Fuck You, I’m Pretty


Interview with Veronica Viper

by Bradford Scobie


Veronica Viper has been performing burlesque since she made her debut in the fabulous Fuck You Revue in 2017.  Since then, she has been entertaining, titillating and infuriating audiences throughout New York and beyond.  She is self-described as “Trans, Queer, Poly, Kinky, Angry and Consistently Censored.”  I describe her as a dear friend.  I met with Veronica in New York City, at the historic Slipper Room bar (off hours, completely sober) to discuss what it’s like for her to be transgender in the world of burlesque…


BT:  As we prepare to have this discussion, let it be known that I am going to do everything in my power to not shove my foot in my stupid face.  So please, be patient & be gentle, Veronica Viper.


VV:  I am always gentle.  And I love shoving my foot in people’s faces.  So this is a match made in heaven. 


BT:  I’ll give you a shrimp job when we wrap up.  So, let’s just get right to the…


VV: Crack the egg.


BT:  What are your pronouns?  There’s a start.


VV:  She/her.  That’s a great place to start.  Good rule of thumb, never to assume someone’s gender.  Especially if you’re in a space that you know is going to foster a safe environment.  Maybe it’s not going to happen at the grocery store, but in creative safe spaces, it’s a good idea to go with they/them until you determine.  I’m getting a lot of emails these days, most of them say, “Send your name and your tag line and your pronouns.”  And I think we’re well on the way for it becoming part of the standard course. 


BT:  Do you find the burlesque scene to be a safe space?


VV: Absolutely not.  (laughs)  Yeah, sure.  It’s a safe space depending on where you are and who you’re with.  And I think that’s true for everything.  I was having this conversation with Frankie Starship who used the phrase, “brave space”.  Meaning that whatever you’re going into, even if you’re going into a scene that you know is going to be 100% queer, you’re always masking.  And you’re always putting on a persona.  And you’re always trying to navigate social circumstances up to and including what seems to be complicated for people.  Which is pronouns.  Even for queer people in queer spaces.  So universally, you’re safe when you create a safe space around you.  Or when you have people who foster that deliberately and specifically.  So, yes, there are places I can go in the burlesque scene that are wonderful, safe spaces.  And there are places that aren’t.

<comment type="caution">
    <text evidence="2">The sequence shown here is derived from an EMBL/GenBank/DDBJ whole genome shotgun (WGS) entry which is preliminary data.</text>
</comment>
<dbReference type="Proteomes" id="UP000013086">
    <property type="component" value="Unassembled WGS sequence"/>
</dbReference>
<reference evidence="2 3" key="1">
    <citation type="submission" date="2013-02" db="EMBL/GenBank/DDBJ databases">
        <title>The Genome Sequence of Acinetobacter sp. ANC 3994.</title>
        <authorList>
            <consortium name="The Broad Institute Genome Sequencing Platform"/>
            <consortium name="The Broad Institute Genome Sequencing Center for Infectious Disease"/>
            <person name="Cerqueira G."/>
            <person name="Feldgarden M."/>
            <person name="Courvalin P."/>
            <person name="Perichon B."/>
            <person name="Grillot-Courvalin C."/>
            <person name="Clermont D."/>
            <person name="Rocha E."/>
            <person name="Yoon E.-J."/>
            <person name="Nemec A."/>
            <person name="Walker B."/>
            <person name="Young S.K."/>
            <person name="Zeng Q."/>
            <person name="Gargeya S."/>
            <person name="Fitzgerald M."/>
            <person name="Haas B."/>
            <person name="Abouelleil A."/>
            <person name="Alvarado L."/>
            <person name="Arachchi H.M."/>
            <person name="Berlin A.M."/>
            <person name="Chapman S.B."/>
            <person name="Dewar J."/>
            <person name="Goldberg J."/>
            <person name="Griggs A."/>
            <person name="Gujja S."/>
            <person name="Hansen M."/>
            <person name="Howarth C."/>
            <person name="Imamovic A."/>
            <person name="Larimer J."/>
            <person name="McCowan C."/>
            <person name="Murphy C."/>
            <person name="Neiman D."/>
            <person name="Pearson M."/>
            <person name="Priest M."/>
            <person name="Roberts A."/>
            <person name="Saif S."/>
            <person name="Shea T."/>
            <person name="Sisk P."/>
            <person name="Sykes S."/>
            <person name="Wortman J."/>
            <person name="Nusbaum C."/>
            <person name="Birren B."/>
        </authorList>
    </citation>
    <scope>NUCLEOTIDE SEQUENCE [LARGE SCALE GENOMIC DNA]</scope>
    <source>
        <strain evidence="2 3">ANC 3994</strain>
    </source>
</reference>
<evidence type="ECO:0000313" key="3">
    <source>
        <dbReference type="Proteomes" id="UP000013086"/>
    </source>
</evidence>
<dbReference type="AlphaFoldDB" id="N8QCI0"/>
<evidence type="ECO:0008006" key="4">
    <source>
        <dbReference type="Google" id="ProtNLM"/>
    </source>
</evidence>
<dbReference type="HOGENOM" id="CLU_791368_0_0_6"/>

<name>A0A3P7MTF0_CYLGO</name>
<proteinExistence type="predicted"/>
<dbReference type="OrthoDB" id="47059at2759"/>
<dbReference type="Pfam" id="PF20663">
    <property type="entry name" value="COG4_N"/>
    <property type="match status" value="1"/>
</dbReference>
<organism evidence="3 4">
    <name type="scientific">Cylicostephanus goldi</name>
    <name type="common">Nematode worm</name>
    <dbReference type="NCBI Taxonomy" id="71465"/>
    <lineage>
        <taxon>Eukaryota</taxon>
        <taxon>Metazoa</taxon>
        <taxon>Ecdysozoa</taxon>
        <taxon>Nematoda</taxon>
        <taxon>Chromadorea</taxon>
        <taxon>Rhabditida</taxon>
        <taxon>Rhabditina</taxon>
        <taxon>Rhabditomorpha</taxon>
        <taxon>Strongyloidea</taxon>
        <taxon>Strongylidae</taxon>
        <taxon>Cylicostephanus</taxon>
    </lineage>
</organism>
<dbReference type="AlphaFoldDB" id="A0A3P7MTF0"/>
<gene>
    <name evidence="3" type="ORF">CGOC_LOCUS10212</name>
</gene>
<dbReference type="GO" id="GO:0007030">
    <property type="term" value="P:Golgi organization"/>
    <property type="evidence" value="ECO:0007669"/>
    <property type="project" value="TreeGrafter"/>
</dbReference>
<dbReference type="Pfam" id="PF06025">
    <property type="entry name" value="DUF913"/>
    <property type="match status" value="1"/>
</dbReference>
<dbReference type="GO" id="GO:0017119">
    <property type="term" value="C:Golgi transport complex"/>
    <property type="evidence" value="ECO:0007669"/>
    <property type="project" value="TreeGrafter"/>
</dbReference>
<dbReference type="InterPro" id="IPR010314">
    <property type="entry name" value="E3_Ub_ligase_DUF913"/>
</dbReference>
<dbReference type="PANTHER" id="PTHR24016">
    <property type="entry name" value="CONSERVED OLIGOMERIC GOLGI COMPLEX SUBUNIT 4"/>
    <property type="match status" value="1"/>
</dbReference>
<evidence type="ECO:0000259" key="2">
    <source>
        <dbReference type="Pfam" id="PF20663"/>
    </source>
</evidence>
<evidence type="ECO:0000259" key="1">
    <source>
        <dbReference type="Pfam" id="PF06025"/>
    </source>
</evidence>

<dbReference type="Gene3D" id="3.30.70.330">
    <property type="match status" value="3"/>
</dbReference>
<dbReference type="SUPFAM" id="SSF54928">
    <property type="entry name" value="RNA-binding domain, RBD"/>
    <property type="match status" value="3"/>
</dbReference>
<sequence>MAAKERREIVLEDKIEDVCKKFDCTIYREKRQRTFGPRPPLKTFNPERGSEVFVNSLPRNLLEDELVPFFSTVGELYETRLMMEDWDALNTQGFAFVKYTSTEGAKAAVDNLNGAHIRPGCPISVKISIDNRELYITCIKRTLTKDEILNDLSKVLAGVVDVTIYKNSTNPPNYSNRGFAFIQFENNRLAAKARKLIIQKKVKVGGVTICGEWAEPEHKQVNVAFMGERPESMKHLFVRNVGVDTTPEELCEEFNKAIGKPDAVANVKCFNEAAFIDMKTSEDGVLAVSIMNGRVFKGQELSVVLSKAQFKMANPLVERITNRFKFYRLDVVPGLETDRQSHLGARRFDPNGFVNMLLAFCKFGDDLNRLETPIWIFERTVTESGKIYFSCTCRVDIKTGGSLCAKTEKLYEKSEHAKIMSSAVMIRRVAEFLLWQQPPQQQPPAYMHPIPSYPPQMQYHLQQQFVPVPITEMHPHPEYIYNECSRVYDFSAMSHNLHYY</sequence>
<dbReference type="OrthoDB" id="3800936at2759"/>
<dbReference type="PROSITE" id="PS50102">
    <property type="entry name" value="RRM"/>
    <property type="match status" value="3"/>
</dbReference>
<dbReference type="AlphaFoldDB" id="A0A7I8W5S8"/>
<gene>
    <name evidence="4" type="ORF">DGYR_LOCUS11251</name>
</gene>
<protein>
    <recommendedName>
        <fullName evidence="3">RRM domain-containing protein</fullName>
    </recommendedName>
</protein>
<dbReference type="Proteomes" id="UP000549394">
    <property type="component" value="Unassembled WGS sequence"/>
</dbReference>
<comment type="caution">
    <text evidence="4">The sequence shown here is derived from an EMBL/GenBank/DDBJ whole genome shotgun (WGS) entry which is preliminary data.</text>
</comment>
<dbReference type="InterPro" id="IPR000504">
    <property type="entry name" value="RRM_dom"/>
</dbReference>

BT:  Have you performed outside of New York? 


VV:  Yeah, I have.  I’ve been lucky.  And I’ve had great experiences.  Once I get in front of an audience, and if I do what I’m attempting to do, which is win people over.  Towards the end of it, I have definitely experienced my reception go from uncertainty, (being nice) to being widely accepted.  I performed in Savana where it was a wonderful, queer community and it was a super-safe space.  And that’s in the South.  It’s Georgia.   But in that moment, in that microcosm, it was a safe space.  It’s more of an experience when performing brings me outside of the box.  What goes on around the performance.  Being in a different town or travelling to and from a show or something like that.  Those things are much more complicated than the actual shows themselves.  The shows are bastions.  That’s the oasis. 


BT:  Also, when you are a performer, you are elevated. 


VV:  Yes, and there is a safety in that.  There is an implied sense of authority in that, even if there isn’t.  If I am feeling threatened or whatever, I can go hide in the dressing room, I don’t have to stay with the crowd.  There is maneuverability.


BT:  When you, Veronica Viper, first step on stage, there can be some confusion from the audience.  But then you are so fantastic, that by the end of your act, you have won them over.  Hence the applause feels more loaded.  When the audience comes out the other side, they are relieved that they love you.  I feel that people learn from that and take away from that.  So my question is: is that just exhausting?